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It’s really not fair how the young Palestinians in and around Nablus city have to find their way in ‎life. It was not fair the first time I did the Zajel work camp of An-Najah University in 2004 and it’s ‎not fair now. But I did see some progress and even though it’s not fair to compare this year’s ‎workshop with the one I participated in more than a decade ago, in this reflection I will focus on ‎this comparison.‎

By: Stijl Olsteke

For starters the world was still a lot bigger when I signed up for the first time. There were no ‎smartphones yet, no Facebook, no Google Maps - so the first difference I noticed was the way ‎coordinators, volunteers and other travellers communicate with each other: email and SMS has been ‎replaced by WhatsApp and Facebook Messenger. ‎

Of course, the political situation is a lot different too. In 2004 the Second Intifada was still very ‎much underway and posters of martyrs were plastered all over the center of Nablus. I was happy to ‎see most of the facades covered with advertisements for beautiful Palestinian clothing instead.‎

The third big difference is the professionalization and scaling of the camp. During my previous visit ‎the local and international volunteers would eat, sleep, shower, wash clothes, receive lectures and ‎lessons all in the same building: an old primary school (boys and girls separated). Now the ‎international males slept in a flat not too far from the university where we would give our ‎workshops. We would eat in a bistro and wash our clothes in a laundry service nearby. The scale of ‎the work camp has exploded: whereas there were some 20 local volunteers in 2004, there were over ‎‎60 volunteers in 2017. ‎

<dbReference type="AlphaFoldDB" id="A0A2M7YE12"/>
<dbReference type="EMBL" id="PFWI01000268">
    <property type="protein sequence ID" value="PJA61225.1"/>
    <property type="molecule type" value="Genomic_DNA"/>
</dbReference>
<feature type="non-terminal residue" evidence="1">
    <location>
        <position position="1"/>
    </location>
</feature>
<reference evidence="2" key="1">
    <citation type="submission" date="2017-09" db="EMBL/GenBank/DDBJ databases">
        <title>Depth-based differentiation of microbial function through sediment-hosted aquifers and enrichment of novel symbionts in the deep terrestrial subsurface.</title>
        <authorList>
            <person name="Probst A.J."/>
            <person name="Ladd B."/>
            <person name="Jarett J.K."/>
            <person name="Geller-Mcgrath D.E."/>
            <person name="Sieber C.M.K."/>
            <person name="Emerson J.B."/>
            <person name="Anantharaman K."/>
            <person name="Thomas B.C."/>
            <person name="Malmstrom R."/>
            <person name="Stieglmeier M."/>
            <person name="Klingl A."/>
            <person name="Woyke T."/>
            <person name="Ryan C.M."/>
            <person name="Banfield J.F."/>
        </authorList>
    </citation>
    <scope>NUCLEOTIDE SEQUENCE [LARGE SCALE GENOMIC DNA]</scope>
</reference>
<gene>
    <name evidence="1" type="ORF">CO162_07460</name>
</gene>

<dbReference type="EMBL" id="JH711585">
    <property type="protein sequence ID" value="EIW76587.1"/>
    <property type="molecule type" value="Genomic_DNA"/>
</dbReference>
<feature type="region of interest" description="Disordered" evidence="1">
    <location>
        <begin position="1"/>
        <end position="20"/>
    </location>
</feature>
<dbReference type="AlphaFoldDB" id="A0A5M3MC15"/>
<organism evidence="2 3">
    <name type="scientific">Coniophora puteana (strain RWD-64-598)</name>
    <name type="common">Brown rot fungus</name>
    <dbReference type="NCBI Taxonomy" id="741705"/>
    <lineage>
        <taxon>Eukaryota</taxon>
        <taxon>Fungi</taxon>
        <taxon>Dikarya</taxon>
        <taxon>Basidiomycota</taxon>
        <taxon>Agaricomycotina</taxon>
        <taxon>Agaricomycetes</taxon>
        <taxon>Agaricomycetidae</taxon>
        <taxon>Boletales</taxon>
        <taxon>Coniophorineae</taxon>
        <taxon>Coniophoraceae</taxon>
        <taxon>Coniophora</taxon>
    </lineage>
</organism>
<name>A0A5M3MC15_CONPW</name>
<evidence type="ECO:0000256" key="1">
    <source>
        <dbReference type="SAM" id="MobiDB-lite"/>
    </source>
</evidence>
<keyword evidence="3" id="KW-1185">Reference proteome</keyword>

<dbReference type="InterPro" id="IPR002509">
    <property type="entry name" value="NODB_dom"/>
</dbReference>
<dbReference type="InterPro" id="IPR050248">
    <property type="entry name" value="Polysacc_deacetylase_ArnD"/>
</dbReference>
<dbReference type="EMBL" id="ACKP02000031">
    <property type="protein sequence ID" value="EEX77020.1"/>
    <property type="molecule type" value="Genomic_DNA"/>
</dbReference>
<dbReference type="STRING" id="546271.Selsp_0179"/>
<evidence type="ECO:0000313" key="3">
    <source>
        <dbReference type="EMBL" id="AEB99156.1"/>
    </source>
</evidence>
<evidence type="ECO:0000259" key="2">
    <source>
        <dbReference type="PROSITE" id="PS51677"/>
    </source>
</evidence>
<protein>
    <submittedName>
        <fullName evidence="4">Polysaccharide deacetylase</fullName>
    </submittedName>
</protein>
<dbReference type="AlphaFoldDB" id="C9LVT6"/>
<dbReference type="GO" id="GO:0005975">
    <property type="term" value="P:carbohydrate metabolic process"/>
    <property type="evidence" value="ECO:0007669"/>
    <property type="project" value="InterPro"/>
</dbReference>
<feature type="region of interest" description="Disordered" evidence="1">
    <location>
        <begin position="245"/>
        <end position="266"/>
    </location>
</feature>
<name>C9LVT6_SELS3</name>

The fourth difference is a logical result from the two previously mentioned developments. Thanks ‎to a decade of relative political stability, combined with a period of professionalization, I noticed a ‎greater sense of detachment. Both in public lectures and in personal conversations, I noticed a more ‎cosmopolitan perspective and a greater sense of humor and relativity.

In Hebron we got to experience the weight of the occupation first hand: the international volunteers ‎were temporarily separated from the locals and, due to a mistake on our part, we had to pass ‎through checkpoint twice to catch up again. It took us more than an hour to go through this ‎checkpoint with only 23 internationals. We could only begin to imagine how it must feel to ensure ‎this hassle and humiliation on a daily basis.

I really enjoyed contributing to the English lessons with some of the other volunteers; the eagerness ‎and enthusiasm of the students was so rewarding! And last but not least I liked the informal ‎meetings and friendships I got to make throughout the camp as well!‎

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